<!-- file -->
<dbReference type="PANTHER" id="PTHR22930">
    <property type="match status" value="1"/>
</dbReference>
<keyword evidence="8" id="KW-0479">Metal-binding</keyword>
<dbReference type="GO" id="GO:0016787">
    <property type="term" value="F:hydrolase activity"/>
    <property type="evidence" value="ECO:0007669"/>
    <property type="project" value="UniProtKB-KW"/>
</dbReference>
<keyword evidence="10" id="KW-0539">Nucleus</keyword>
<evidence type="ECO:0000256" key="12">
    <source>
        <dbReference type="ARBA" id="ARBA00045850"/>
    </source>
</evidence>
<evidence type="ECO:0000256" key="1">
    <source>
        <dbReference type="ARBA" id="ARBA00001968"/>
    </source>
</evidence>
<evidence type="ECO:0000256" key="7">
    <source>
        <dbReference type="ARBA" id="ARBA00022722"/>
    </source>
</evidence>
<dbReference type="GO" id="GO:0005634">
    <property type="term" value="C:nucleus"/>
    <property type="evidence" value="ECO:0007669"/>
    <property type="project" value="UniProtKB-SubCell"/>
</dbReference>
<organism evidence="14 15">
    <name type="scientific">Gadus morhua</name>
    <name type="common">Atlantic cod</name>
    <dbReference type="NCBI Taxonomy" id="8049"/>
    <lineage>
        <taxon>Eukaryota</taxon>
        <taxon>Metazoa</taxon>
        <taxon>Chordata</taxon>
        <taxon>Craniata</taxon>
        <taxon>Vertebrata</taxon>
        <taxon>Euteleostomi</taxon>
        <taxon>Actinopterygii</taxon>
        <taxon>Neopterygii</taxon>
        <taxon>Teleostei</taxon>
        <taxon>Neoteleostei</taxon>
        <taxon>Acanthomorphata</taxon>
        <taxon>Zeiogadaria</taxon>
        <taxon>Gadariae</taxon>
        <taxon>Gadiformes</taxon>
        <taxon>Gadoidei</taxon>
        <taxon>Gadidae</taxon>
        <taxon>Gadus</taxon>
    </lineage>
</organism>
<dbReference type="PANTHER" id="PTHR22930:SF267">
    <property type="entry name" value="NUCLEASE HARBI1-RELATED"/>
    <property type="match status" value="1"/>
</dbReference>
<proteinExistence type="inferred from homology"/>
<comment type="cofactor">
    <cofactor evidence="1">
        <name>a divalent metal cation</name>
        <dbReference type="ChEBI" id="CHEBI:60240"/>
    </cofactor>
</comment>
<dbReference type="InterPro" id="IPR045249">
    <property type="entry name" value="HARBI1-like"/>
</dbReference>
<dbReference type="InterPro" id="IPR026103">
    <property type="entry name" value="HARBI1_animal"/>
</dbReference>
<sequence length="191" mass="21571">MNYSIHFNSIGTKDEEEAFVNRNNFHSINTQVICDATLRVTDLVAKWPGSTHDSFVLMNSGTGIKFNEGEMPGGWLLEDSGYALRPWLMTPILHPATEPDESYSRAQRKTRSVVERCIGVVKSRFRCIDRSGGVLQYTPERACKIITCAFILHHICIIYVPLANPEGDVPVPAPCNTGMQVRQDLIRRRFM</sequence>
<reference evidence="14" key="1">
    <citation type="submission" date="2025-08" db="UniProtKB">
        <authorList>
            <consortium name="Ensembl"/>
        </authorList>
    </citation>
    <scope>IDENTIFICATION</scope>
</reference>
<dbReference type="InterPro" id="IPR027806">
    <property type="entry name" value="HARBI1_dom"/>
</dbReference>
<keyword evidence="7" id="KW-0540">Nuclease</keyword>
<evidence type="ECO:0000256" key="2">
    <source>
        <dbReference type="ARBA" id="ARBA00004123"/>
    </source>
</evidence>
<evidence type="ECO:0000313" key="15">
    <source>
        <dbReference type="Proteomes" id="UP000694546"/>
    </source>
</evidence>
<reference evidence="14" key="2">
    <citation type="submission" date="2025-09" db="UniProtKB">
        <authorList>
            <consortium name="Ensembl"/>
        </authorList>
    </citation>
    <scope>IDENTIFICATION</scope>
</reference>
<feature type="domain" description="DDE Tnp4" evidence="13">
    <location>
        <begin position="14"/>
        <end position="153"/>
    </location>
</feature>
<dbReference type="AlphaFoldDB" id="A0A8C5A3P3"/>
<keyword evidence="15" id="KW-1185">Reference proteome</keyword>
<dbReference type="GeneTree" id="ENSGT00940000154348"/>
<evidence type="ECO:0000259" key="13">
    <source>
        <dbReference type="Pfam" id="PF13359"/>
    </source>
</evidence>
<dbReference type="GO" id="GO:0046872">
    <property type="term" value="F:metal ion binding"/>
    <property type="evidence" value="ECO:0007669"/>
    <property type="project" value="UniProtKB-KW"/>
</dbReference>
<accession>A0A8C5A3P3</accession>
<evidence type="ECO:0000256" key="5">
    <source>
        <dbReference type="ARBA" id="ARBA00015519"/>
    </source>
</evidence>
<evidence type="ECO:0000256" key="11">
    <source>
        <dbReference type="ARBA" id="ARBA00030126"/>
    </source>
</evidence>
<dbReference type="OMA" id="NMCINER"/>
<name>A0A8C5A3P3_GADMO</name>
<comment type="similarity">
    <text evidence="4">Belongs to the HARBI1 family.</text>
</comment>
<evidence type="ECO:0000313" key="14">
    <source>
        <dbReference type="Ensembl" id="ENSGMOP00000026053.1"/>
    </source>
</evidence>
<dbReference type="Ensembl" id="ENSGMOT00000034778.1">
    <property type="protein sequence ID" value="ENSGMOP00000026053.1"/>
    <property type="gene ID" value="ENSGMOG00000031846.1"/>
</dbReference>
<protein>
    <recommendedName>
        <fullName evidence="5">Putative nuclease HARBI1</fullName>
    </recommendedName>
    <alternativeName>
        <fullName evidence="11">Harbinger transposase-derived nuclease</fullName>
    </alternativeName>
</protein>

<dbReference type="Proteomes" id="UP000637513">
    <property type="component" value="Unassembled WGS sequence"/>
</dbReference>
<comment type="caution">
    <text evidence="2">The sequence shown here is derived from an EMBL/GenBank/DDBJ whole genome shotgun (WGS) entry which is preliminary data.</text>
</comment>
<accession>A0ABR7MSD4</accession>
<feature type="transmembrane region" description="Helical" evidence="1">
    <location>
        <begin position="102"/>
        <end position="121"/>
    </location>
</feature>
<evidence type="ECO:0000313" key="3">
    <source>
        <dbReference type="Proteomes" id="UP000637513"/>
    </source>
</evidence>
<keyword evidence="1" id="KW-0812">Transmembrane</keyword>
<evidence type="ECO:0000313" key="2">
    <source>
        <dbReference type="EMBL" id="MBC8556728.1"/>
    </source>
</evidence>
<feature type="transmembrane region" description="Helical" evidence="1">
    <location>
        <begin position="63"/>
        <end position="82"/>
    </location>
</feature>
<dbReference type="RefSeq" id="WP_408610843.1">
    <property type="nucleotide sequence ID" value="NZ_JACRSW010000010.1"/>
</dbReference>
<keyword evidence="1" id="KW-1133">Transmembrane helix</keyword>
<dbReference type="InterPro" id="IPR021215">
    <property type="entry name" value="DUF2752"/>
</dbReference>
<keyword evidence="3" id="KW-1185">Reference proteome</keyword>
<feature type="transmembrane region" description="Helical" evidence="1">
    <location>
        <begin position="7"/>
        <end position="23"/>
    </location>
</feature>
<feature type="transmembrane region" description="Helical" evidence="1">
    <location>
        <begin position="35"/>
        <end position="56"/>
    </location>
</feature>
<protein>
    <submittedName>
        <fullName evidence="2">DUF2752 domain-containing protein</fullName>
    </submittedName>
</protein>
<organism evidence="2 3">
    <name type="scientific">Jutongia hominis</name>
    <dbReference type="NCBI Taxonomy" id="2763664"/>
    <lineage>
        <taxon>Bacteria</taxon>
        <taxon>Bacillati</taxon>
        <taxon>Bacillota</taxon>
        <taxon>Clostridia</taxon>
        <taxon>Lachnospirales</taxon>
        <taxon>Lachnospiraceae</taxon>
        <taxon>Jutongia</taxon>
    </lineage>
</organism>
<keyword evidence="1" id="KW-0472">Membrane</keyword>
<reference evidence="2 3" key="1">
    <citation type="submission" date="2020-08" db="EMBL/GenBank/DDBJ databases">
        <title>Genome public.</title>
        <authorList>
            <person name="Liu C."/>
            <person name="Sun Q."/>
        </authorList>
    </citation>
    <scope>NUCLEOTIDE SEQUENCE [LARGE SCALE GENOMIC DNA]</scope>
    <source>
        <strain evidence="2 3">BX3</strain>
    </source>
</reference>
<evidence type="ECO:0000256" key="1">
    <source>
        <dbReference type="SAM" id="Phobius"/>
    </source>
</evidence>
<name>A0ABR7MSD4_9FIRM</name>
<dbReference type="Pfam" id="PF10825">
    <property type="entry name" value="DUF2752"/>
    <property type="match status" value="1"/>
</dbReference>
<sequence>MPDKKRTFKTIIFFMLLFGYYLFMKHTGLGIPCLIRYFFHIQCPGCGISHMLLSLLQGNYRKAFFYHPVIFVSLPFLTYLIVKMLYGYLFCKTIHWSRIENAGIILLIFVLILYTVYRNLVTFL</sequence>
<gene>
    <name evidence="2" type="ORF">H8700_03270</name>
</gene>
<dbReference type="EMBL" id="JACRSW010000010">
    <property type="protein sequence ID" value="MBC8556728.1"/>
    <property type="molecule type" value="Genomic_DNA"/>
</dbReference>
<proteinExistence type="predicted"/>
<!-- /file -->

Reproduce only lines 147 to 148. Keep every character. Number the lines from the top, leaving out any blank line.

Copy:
<protein>
    <recommendedName>